Effek van projektiewe narratiewe op kinders in kinderhuise se tekeninge van vrees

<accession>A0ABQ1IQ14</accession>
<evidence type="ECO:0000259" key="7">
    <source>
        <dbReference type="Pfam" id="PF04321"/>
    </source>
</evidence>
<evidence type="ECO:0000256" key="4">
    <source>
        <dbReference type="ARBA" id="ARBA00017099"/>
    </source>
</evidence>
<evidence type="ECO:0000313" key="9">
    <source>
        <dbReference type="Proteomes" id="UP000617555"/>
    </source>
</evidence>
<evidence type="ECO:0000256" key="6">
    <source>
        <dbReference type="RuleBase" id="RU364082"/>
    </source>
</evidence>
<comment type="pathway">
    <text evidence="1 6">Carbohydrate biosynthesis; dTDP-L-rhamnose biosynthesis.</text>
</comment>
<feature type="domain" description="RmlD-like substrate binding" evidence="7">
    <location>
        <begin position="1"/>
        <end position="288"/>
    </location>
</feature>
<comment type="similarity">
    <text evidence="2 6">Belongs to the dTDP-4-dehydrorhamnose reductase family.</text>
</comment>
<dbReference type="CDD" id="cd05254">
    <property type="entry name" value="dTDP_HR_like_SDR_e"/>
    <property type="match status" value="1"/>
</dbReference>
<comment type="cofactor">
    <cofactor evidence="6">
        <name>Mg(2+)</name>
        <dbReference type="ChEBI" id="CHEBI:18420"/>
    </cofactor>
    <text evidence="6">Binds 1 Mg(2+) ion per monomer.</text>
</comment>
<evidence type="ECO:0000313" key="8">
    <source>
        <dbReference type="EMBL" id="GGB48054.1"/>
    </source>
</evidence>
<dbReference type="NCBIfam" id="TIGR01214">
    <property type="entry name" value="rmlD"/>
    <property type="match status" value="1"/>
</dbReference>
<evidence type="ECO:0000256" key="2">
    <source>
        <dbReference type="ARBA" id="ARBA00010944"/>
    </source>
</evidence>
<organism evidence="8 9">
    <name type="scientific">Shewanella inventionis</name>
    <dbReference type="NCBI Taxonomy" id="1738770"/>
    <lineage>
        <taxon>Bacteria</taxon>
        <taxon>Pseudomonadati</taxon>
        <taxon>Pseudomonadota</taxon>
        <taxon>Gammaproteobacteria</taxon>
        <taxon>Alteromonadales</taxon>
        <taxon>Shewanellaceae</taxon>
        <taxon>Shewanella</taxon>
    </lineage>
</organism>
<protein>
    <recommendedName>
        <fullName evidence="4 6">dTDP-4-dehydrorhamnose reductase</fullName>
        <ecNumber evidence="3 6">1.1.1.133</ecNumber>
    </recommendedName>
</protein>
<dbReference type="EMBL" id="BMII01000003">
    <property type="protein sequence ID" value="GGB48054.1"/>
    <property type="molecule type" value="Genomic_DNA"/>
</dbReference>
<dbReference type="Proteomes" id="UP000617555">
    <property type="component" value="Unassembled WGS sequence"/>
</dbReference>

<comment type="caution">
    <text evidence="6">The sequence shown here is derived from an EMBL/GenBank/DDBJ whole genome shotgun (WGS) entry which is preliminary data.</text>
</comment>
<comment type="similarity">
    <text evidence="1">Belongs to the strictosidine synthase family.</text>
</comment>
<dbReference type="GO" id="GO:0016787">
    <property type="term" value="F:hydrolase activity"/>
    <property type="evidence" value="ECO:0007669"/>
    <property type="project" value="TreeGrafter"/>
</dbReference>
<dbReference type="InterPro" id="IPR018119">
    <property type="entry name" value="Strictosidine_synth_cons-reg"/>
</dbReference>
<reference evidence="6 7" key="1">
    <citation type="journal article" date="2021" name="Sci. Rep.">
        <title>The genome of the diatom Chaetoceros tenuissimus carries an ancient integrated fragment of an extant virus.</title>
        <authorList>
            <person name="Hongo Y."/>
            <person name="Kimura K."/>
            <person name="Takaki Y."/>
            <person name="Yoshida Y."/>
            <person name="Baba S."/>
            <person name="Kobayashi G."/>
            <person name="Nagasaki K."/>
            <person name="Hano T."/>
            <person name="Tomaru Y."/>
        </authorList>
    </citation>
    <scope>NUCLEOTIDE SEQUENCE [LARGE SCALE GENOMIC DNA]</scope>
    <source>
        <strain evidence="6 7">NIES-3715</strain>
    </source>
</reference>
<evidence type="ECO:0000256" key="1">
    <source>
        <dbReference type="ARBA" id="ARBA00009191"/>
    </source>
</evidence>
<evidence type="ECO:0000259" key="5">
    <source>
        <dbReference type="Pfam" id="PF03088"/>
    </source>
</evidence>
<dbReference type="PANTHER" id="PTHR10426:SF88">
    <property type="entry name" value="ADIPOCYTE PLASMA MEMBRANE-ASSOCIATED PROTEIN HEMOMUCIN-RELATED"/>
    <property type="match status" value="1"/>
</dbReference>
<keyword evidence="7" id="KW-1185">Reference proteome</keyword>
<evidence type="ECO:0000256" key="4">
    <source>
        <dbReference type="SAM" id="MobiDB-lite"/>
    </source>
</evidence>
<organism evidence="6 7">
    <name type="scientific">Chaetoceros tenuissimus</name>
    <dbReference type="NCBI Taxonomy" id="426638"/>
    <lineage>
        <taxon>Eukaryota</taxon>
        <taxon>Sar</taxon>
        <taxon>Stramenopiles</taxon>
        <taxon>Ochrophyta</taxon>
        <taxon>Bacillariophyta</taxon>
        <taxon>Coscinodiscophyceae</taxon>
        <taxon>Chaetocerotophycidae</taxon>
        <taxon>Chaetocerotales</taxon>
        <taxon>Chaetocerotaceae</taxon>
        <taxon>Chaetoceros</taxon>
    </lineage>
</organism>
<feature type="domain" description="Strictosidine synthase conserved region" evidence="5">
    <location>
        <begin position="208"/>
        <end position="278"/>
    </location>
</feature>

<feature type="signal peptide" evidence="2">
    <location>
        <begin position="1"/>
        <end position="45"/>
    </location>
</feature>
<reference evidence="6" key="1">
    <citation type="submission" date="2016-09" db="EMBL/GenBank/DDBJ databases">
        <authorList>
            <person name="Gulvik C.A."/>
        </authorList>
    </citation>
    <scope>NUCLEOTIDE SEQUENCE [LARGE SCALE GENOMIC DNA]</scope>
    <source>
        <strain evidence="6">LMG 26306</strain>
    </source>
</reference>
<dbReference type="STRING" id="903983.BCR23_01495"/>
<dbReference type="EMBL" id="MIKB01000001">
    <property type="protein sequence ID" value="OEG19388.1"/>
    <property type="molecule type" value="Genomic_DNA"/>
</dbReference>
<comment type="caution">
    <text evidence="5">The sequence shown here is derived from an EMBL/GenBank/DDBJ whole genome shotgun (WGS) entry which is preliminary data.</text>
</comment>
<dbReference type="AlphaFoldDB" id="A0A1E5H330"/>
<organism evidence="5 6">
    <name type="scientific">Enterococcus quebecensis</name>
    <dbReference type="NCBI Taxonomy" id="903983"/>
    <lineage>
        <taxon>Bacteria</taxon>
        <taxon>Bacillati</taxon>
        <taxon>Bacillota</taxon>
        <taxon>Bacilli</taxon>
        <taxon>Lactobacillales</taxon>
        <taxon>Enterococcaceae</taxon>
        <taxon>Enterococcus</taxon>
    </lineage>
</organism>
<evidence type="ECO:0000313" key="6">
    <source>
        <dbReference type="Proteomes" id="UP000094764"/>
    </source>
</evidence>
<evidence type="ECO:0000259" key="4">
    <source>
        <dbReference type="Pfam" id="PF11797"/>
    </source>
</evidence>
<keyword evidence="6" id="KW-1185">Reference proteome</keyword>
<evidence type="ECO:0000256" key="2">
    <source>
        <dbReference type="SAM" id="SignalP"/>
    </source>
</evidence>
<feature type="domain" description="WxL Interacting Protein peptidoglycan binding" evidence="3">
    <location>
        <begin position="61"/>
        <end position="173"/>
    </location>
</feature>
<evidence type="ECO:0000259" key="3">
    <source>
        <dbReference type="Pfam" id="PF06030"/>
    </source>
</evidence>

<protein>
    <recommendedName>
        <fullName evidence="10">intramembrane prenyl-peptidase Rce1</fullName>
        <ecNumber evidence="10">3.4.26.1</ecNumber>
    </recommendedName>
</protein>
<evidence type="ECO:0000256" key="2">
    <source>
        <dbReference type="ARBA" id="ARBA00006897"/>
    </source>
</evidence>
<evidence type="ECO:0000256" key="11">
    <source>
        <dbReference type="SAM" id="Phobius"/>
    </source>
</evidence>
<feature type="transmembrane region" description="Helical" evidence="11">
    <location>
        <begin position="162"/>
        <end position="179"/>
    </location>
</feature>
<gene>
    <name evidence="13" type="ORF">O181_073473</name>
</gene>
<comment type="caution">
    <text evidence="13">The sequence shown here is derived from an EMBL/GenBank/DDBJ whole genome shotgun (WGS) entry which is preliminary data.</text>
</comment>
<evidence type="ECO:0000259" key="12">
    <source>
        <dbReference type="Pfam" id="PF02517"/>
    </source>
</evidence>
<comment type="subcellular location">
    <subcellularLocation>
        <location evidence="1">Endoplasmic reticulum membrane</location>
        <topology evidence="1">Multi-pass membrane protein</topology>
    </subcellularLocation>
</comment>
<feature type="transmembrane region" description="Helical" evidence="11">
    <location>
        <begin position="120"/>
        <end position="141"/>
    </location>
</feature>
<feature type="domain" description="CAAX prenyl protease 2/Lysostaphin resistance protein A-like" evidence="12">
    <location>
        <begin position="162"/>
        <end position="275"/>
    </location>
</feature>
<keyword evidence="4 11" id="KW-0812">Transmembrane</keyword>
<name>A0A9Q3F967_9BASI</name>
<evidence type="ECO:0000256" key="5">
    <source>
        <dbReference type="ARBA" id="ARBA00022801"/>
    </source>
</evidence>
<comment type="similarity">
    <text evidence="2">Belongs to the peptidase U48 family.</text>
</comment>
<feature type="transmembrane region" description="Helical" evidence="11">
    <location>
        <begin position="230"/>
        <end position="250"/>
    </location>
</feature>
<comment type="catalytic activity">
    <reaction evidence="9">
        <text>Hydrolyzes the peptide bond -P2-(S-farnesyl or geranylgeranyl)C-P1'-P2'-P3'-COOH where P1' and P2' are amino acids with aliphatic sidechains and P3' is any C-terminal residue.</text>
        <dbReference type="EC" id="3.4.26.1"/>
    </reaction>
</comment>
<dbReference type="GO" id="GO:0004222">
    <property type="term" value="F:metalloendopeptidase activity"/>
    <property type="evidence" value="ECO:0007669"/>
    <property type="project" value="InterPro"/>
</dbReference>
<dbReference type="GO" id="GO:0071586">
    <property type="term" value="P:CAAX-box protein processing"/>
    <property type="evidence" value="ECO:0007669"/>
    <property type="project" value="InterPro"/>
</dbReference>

The study investigated the effect of using projective narratives and drawings that depict diminished fear, on the anxiety levels of a group of children living in children’s homes, by means of a mixed methodology. The sample consisted of 30 middle childhood children (mean age = 9.60 years, SD = 1.13) from three children’s homes in the Western Cape. Drawings were used to elicit content of fear or anxiety (anxiety evoking drawing/bangmaaktekening) and proposed coping (anxiety lessening drawing/bangwegvattekening). After completing the anxiety provoking drawing, participants in the experimental group were asked to tell a story to other children with a similar fear to lessen/take that fear away (projective narrative). The Spence Childhood Anxiety Scale (SCAS) was completed after each drawing, and drawings evaluated through the use of anxiety scales, to measure changes in anxiety levels according to the concept of triangulation. The categories ghosts, snakes, and people were found to be the most prevalent content of fear from anxiety provoking drawings, and undifferentiated fears were also common within this population. Control of anxiety from anxiety lessening drawings indicated a definite prevalence of emotion focused (secondary) coping strategies, specifically religious solace. The content of projective narratives echoed this finding, although proposed solutions were more differentiated. Ownership of projections also occurred. The experimental effect was not significant, although mean anxiety levels were considerably lower in the drawings in comparison with that of the SCAS. Drawings are thus seen as an effective, nonthreatening technique to study anxiety phenomena. A comparison of the mean item scores of the SCAS subscales indicated that symptoms of separation anxiety, generalised anxiety disorder, and obsessivecompulsive anxiety disorder were prevalent among this group of children in children’s homes. A clear distinction was found between markers of state- and trait-anxiety through the qualitative analysis of the drawings, with anxiety lessening drawings showing definite diminished state-anxiety, although more established markers of trait-anxiety did not necessarily change. There are also indications that transference of activated negative emotional stimuli occurred on an unconscious level between the two drawings. Introducing the combination of projective narratives in the intervention stage of the study appeared to facilitate learning or the experience of observed positive affect in anxiety lessened drawings. Future research would benefit from including a normative group to establish more clear markers of state- and trait-anxiety in drawings, and by the use of a bigger sample to investigate factor loadings of the SCAS among children in children’s homes. The high prevalence of anxiety symptoms in this population emphasises their status as a vulnerable population, and the need for possible group intervention – specifically the psycho-education of effective coping strategies for anxiety.